Livin’ in London
KoreAm Journal, Feature, Story and photographs by David Yi Posted: Jul 19, 2008
Su Jung Pae doesn’t like her weight these days. After a few of her mother’s choice comments, the 23-year-old decided to cut out just about every carbohydrate from her diet, including her favorite dish, jajangmyun.
“My mum is so Korean,” she says. “She tells me every time she sees me that I’m getting fatter.”
So today at her favorite Chinese-Korean restaurant in New Malden, while others in her party happily slurp their noodles heavily saturated in black bean sauce, she apathetically scoops a bland spoonful of sundubu into her mouth, sans the rice.
Just outside, as the sun unabashedly shines its rays onto the world below, a 30-something woman sits on a bench, delicately eating her kimbap while reading The Korea Times. A group of girls scurry out of a PC bang while speaking loudly in Korean about what they saw on the hit MBC TV show “Moo Han Do Jeon.” Housewives carrying heavy bags hurriedly walk home from shopping at Seoul Plaza to begin preparing lunch as the Friday afternoon hustle begins.
It’s just another spring day in a neighborhood where the street is bustling with an eclectic mix of hair salons, noraebangs and restaurants.
This is London.
The Korean Embassy estimates that there are now more than 24,000 Koreans residing in the U.K., about 21,000 who live in London. Of the latter number, 8,000 live in the town New Malden. Known as London’s Koreatown, it is home to the largest Korean community in all of Europe. While it’s nowhere as massive as the Koreatowns of Los Angeles or Flushing — not even Chicago or Atlanta — it’s a place where Korean culture is alive and flourishing.
Pae’s parents moved to London in 1983, two years before she was born, and settled in New Malden. Back then, New Malden was hardly a Korean community. When Pae was younger, she only knew of one or two Korean stores. It was not until the mid-90s that New Malden became the Korean hub that it is today.
James Grayson, a professor specializing in Korean Studies at the University of Sheffield, says most of the Korean population arrived in New Malden during the late ‘80s and early ‘90s, and that immigrants are continuing to settle in droves. “It’s almost like Korean immigration in the United States during the 1960s,” Grayson says. “It’s something to look out for.”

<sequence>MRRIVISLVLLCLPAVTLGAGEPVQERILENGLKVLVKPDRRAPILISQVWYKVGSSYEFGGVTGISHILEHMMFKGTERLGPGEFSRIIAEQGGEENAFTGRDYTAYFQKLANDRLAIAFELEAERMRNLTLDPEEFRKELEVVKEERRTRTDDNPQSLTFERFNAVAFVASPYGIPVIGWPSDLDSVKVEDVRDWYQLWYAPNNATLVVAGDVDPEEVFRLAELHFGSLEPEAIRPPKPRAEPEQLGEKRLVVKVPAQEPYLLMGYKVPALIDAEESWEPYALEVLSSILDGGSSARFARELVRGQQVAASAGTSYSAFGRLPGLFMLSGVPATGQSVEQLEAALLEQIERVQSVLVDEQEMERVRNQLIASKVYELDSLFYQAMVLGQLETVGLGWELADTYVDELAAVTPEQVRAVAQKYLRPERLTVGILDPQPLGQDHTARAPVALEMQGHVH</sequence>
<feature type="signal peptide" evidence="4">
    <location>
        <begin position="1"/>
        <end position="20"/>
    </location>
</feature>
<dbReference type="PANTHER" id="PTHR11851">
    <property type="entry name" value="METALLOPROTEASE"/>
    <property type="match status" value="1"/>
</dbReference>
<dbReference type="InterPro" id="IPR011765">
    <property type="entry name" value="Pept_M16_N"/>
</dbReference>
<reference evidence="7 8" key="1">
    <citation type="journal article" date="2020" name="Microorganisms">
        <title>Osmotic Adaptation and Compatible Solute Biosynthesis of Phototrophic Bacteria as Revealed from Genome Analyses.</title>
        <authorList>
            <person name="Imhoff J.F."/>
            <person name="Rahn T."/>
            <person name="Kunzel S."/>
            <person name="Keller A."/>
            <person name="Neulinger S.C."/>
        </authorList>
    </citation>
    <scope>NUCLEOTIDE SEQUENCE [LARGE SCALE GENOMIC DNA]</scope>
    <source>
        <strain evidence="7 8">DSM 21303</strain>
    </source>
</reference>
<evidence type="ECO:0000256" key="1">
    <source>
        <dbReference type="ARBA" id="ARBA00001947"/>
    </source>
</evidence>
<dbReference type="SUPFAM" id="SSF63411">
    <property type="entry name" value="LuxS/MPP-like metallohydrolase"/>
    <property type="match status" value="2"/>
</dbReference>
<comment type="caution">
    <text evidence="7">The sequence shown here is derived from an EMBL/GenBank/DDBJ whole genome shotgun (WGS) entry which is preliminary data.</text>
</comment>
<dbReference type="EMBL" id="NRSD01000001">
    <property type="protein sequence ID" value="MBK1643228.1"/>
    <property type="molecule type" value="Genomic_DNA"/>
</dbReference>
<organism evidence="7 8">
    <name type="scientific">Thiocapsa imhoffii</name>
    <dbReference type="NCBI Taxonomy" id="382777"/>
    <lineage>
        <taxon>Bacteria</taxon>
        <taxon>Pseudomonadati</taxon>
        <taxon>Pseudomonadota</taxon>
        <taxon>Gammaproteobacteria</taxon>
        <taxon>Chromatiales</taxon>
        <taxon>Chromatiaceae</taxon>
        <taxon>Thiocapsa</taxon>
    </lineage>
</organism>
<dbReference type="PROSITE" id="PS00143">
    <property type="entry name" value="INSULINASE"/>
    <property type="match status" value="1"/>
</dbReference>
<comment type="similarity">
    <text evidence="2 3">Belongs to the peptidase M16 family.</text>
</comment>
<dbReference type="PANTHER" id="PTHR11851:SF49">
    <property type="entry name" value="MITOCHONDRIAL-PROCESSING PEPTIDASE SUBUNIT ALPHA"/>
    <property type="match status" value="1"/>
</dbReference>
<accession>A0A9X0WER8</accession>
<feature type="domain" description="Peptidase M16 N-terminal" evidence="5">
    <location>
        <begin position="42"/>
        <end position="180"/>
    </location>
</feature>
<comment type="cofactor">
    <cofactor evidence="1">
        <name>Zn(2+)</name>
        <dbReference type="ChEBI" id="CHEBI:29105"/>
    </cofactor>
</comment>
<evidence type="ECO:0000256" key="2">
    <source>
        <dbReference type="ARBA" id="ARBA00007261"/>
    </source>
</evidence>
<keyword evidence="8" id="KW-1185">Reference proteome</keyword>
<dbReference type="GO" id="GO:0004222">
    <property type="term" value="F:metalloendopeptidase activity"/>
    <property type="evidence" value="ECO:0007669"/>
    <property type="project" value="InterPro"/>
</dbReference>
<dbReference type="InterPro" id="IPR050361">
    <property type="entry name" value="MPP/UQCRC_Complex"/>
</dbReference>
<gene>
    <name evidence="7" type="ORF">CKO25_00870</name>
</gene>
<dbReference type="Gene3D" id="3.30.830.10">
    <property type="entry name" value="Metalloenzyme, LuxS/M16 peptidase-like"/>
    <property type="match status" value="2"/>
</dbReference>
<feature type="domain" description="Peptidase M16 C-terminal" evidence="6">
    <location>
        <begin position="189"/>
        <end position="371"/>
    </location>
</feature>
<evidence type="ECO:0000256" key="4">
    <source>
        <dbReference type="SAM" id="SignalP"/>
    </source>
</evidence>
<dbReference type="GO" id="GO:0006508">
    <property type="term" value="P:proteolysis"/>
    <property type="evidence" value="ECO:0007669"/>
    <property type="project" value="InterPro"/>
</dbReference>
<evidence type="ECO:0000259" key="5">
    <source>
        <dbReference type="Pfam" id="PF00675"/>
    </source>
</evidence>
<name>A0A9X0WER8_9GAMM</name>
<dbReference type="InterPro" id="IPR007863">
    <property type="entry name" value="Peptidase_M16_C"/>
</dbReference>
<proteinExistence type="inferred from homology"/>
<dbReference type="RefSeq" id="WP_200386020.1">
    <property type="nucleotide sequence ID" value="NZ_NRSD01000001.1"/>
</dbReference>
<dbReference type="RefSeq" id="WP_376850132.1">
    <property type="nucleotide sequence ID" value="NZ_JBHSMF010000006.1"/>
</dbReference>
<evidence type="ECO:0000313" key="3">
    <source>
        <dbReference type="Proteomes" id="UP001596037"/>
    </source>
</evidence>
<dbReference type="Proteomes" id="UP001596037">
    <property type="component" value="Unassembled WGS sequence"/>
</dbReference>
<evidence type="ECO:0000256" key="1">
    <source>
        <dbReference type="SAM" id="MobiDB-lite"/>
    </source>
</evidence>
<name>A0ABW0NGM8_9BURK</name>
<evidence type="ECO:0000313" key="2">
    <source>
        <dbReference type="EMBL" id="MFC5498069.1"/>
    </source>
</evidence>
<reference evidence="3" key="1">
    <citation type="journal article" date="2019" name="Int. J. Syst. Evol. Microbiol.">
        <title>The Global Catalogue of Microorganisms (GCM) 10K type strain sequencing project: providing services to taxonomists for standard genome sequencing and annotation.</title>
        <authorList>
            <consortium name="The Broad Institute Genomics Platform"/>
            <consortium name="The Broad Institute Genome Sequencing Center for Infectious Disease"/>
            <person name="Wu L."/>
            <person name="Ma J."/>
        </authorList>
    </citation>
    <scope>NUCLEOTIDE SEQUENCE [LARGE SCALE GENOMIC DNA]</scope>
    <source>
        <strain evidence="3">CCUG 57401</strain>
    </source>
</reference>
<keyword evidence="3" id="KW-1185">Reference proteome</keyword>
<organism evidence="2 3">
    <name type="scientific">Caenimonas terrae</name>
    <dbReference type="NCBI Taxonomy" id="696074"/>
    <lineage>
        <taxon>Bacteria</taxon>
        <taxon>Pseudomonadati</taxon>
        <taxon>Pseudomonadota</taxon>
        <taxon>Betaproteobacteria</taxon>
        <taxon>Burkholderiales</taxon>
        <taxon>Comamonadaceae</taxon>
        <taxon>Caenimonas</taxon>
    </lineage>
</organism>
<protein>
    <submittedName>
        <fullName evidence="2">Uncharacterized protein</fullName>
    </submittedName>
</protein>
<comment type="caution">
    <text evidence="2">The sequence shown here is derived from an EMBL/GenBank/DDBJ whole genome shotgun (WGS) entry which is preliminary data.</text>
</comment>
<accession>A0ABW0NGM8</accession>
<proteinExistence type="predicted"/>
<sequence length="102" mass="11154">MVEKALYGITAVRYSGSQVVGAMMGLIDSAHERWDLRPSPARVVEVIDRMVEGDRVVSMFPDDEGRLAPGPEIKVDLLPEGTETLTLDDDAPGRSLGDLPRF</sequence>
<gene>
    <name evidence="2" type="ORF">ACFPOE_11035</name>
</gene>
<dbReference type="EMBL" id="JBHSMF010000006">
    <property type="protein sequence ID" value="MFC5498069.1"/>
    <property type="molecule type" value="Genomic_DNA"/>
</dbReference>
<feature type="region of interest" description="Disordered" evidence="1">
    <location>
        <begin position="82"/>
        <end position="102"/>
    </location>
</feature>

No one quite knows for sure why Koreans settled in New Malden, which many view as a unique, if not random city to build an immigrant community around. One theory is that New Malden housing was cheaper than neighboring Wimbledon, where highly-esteemed Korean ambassadors once lived. Another theory is that the community used to be home to many Japanese immigrants, which made the area more comforting to first-time Korean immigrants who knew nothing about London. Yet a third theory is that the area was first settled by two prominent Koreans who set up a business, and the word quickly spread around London that the area was a hotspot for immigration.
Whatever the reason, Koreans are here to stay. I spent a day in New Malden to find out what life is like in the U.K. Here’s what I discovered:
Korean Brits …
- Come for schooling
With the American dollar dwindling and the U.K. more lenient about handing out visas to students than the U.S. (though it’s still a strenuous process), London has become a practical destination for immigrants to study English. A study conducted by Think London, London’s official foreign direct investment agency, found that South Korea is the fourth most important international student market for London’s higher education. The study also found that this trend of Koreans coming into London is growing, with a nearly 80-percent increase in the number of South Korean students in the past seven years.
One such student is He Kyoung Lee, 32, who initially wanted to study in the United States (“Everyone wants to go to the U.S.”), but ultimately chose London because of its easier visa application process. Lee now studies English at Hampton University. “I’m glad I came. I do like it here because there is a Korean community.”
- Experience ignorance
The Korean Cultural Centre, located in the heart of central London, opened in February after the South Korean government found that only 2 percent of those surveyed in London knew about Korean culture. The center was created to promote understanding between Korea and the U.K. through cultural and educational activities. However, though the center has been met with some success, Asian culture in general is still more foreign to residents of the U.K. than most other cultures, and ignorance is still very alive and present.